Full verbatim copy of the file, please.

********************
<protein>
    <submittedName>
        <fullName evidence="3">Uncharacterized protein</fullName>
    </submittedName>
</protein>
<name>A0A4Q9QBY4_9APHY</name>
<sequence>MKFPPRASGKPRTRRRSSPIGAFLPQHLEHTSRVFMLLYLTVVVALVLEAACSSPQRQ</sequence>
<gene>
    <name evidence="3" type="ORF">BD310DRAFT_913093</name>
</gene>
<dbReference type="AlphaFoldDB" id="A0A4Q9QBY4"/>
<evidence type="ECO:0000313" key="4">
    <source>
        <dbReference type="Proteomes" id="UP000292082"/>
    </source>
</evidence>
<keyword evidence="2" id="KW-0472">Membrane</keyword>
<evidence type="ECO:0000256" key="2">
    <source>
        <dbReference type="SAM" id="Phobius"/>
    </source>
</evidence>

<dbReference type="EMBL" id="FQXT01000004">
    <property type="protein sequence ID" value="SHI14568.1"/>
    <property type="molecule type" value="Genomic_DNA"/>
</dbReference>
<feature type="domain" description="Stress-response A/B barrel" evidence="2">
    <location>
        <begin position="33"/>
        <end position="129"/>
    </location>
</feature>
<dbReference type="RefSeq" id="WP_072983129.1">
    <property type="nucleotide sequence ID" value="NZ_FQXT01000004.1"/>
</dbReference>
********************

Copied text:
<protein>
    <submittedName>
        <fullName evidence="3">Uncharacterized protein</fullName>
    </submittedName>
</protein>
<name>A0A4Q9QBY4_9APHY</name>
<sequence>MKFPPRASGKPRTRRRSSPIGAFLPQHLEHTSRVFMLLYLTVVVALVLEAACSSPQRQ</sequence>
<gene>
    <name evidence="3" type="ORF">BD310DRAFT_913093</name>
</gene>
<dbReference type="AlphaFoldDB" id="A0A4Q9QBY4"/>
<evidence type="ECO:0000313" key="4">
    <source>
        <dbReference type="Proteomes" id="UP000292082"/>
    </source>
</evidence>
<keyword evidence="2" id="KW-0472">Membrane</keyword>
<evidence type="ECO:0000256" key="2">
    <source>
        <dbReference type="SAM" id="Phobius"/>
    </source>
</evidence>

<dbReference type="EMBL" id="FQXT01000004">
    <property type="protein sequence ID" value="SHI14568.1"/>
    <property type="molecule type" value="Genomic_DNA"/>
</dbReference>
<feature type="domain" description="Stress-response A/B barrel" evidence="2">
    <location>
        <begin position="33"/>
        <end position="129"/>
    </location>
</feature>
<dbReference type="RefSeq" id="WP_072983129.1">
    <property type="nucleotide sequence ID" value="NZ_FQXT01000004.1"/>
</dbReference>